A remarkable and delectable exhibition at the Fitzwilliam
Can someone please explain to me why the concept of “tasting menus” in fine restaurants ever caught on? These culinary journeys were inspired by the French notion of dégustation—primarily reserved for wine tasting—but they began popping up on menus at top restaurants around the world from the 1990s: each tiny course a delectable calling card, an edible CV, to showcase the talents of superstar chefs.
At Per Se, one of New York’s most sought after restaurants, you can brace yourself for a 13-course meal for an eye- (and no doubt mouth-) watering $355 per person, wines extra. Your taste buds can romp through courses ranging from—to mention just a few—a dish called “oysters and pearls” (oysters with caviar), duck foie gras on a “condensed milk tuile”, butter-poached Maine lobster and some veal ribeye; in case you were tempted, the “charcoal grilled Miyazaki wagyu beef with Fukushu kumquats, cipollino onions, gem lettuce and anchoide” incurs a $100 supplement. To finish, there is aged gruyère and black winter truffles, because you’re worth it, and an assortment—aka, lots and lots—of desserts. Don’t get me wrong, were I invited (reader please note, invited), to experience this extravaganza, I would accept with relish (excuse the pun).
The show-stopping tasting menus of today are reminiscent of 17th-century Dutch Golden Age binges on canvas: still lifes of over-laden tables filled with food intended to focus our minds on economic abundance (it was not called the Golden Age for nothing), temptation, and a soupçon of sex versus morality. Mounds of costly foodstuffs, as shown in Joris van Son’s Still Life with a Lobster were genuinely served up in reality. These images are part of more than 300 works on display in Feast and Fast, a remarkable and highly entertaining exhibition exploring historical customs surrounding Western eating at the Fitzwilliam Museum in Cambridge.
The exhibition’s curators explain how the bills of fare of great Baroque feasts often read like inventories rather than menus. Take, for example, that for James II’s coronation banquet in Westminster Hall in 1685. We learn that the king and his new wife, Maria di Modena, sat down alone to a table laden with 170 different dishes. One consisted of “twenty four puffins, cold” and another of “four fawns, two larded”. Although van Son appeared satisfied with a single lobster on his still life table, and Per Se in New York offers just one morsel of Maine lobster on its tasting menu, their majesties had 12 on theirs.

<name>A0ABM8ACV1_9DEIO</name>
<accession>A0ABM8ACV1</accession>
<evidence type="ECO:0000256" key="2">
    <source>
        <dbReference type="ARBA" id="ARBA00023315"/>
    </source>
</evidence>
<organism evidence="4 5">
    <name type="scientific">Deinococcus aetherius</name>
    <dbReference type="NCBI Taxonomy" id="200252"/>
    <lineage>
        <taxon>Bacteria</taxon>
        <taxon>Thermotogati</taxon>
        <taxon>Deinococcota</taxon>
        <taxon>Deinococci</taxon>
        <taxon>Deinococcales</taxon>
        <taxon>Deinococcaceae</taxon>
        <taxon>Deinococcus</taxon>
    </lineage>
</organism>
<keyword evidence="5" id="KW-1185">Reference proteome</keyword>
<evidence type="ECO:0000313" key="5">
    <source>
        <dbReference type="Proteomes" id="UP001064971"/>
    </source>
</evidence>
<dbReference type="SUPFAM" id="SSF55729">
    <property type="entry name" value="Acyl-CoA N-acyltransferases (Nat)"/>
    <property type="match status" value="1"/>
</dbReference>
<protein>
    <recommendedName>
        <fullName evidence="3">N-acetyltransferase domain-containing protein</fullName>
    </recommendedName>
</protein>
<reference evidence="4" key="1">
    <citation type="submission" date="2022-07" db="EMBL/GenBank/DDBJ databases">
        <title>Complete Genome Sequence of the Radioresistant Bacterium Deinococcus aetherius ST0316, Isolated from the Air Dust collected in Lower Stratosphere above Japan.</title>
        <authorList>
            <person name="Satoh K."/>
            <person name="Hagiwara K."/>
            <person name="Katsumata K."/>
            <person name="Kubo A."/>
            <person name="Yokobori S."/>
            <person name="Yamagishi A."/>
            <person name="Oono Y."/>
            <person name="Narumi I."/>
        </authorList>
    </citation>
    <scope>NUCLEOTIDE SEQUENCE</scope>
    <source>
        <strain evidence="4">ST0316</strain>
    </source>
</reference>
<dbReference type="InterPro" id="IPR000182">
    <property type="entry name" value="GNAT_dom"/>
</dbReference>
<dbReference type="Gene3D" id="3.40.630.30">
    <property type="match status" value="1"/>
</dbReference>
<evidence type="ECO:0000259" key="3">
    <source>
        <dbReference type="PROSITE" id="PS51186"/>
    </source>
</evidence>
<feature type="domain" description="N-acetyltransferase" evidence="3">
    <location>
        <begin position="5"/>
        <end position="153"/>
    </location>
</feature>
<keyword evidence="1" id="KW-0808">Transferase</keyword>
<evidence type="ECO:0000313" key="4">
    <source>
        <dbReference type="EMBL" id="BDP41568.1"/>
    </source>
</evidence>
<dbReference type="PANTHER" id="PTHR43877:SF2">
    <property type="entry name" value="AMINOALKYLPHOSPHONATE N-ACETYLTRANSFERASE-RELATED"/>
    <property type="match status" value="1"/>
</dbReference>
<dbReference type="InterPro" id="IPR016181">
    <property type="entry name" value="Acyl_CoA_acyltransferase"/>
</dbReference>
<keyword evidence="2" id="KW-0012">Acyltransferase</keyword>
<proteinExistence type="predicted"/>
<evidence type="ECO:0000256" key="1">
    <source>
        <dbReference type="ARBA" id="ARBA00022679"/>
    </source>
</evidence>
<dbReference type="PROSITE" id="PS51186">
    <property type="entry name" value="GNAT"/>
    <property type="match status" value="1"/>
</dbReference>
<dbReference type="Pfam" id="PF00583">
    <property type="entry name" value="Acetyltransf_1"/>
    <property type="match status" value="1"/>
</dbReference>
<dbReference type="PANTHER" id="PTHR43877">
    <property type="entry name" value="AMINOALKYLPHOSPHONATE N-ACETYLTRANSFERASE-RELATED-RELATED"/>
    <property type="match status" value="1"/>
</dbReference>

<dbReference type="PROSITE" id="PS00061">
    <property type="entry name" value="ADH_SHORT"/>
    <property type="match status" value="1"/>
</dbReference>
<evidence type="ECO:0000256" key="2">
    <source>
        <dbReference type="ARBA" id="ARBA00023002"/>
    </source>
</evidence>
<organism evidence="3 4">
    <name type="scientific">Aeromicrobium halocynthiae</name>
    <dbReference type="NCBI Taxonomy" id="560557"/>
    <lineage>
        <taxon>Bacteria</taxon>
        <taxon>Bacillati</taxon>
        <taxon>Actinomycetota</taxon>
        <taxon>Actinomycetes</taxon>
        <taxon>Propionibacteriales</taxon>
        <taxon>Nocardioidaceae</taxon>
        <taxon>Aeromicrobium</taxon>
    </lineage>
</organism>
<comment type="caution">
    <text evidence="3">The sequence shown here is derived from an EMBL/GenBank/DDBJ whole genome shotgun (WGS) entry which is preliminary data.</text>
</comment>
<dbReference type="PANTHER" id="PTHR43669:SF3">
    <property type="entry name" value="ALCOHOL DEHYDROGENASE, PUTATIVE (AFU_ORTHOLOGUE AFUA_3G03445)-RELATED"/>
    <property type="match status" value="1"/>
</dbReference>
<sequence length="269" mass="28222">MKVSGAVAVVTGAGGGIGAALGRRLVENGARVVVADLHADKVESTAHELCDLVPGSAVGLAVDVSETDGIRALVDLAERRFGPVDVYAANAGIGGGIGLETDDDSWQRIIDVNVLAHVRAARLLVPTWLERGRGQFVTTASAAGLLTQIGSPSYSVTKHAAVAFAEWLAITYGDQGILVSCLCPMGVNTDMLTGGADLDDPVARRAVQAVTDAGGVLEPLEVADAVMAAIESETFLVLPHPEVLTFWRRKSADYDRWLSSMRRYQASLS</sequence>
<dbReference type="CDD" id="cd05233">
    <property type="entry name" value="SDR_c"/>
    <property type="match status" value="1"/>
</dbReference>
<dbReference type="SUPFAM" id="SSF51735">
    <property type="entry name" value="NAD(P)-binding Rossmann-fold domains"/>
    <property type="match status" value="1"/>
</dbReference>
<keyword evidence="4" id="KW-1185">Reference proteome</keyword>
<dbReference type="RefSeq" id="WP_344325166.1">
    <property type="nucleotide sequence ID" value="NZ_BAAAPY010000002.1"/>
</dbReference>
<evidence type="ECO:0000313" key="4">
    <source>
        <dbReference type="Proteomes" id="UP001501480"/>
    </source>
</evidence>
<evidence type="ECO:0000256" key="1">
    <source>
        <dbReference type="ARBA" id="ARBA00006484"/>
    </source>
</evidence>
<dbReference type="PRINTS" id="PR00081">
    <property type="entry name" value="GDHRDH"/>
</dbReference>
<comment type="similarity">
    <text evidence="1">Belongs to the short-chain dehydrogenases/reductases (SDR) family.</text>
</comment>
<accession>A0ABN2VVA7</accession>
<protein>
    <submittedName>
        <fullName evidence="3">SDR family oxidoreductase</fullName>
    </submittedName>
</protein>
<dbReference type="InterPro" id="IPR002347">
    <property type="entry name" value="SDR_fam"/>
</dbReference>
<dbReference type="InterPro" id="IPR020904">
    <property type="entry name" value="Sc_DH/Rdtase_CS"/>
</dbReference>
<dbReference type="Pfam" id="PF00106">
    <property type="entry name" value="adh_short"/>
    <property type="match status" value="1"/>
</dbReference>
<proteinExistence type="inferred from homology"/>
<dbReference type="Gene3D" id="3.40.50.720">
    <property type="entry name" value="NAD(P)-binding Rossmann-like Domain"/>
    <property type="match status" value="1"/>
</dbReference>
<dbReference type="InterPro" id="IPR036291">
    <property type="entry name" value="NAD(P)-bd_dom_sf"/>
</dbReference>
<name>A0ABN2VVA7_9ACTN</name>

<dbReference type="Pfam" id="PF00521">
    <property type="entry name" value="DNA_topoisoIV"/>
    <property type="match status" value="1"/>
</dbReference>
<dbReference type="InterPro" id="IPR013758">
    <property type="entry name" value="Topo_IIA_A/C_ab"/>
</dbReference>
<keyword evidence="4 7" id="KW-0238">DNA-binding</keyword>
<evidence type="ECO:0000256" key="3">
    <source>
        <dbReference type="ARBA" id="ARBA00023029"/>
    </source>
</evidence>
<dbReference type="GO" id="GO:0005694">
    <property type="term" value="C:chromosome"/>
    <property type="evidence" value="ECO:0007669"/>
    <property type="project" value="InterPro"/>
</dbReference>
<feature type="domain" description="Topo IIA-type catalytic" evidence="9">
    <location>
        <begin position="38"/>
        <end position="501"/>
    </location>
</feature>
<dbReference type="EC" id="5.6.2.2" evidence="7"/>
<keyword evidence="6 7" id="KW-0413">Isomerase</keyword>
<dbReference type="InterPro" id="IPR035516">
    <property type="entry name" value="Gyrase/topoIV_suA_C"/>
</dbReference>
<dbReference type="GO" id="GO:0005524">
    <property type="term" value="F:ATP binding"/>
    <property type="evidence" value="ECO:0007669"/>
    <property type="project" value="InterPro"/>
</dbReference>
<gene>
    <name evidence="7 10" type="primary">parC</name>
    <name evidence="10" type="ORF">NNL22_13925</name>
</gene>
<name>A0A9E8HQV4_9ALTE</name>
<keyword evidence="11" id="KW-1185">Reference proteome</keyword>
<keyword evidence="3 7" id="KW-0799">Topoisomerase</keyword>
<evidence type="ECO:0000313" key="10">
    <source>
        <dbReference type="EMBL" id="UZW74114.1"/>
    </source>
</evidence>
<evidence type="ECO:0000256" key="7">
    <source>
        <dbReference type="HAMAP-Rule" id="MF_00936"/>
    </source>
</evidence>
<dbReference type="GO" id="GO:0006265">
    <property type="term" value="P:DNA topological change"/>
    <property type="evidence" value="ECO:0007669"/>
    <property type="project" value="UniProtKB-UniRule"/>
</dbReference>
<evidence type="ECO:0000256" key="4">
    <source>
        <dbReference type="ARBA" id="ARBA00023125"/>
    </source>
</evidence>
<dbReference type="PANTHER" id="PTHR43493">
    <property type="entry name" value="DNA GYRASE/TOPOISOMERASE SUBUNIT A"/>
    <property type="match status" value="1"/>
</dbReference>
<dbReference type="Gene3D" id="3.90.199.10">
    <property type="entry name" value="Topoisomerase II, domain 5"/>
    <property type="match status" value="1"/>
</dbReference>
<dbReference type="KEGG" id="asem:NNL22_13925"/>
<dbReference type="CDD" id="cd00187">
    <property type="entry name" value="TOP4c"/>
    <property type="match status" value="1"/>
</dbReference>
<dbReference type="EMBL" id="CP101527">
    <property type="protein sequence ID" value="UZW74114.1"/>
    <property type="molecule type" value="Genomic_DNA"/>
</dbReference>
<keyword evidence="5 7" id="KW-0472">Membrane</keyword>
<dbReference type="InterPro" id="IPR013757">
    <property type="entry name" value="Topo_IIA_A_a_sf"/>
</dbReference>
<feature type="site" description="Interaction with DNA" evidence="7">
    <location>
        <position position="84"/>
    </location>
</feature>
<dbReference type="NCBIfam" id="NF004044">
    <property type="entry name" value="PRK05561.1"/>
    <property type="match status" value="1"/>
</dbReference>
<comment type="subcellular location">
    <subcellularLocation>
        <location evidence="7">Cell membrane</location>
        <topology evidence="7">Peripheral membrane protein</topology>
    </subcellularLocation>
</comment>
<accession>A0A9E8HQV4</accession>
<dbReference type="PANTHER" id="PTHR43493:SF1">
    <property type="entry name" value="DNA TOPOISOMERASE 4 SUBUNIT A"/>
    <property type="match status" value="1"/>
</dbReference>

The exhibition is a curated cornucopia overflowing with paintings, prints and objects from the 15th to 18th centuries, demonstrating how food was as much about power, status and morality as filling an empty hole. Bedazzling dining room bling abounds; its craftsmanship not only astounds but also makes one feel a tad queasy at the unbridled flaunting of opulence. Tableware wrought in gold and silver, known as plate, was a perfect way to show off in elite circles for the sheer hell of it.
One object stands out as particularly outlandish: a spectacular cup which was created in London in 1585 by an Antwerp goldsmith. It was made out of an exotic nautilus shell from south-east Asia, encased in an elaborate silver gilt setting. A figure of Neptune, bronco-busting a dolphin, forms the stem; and as if that were not enough, a giant silver lobster crawls inside the cup, ready to stick his frightful pincers up your nostrils.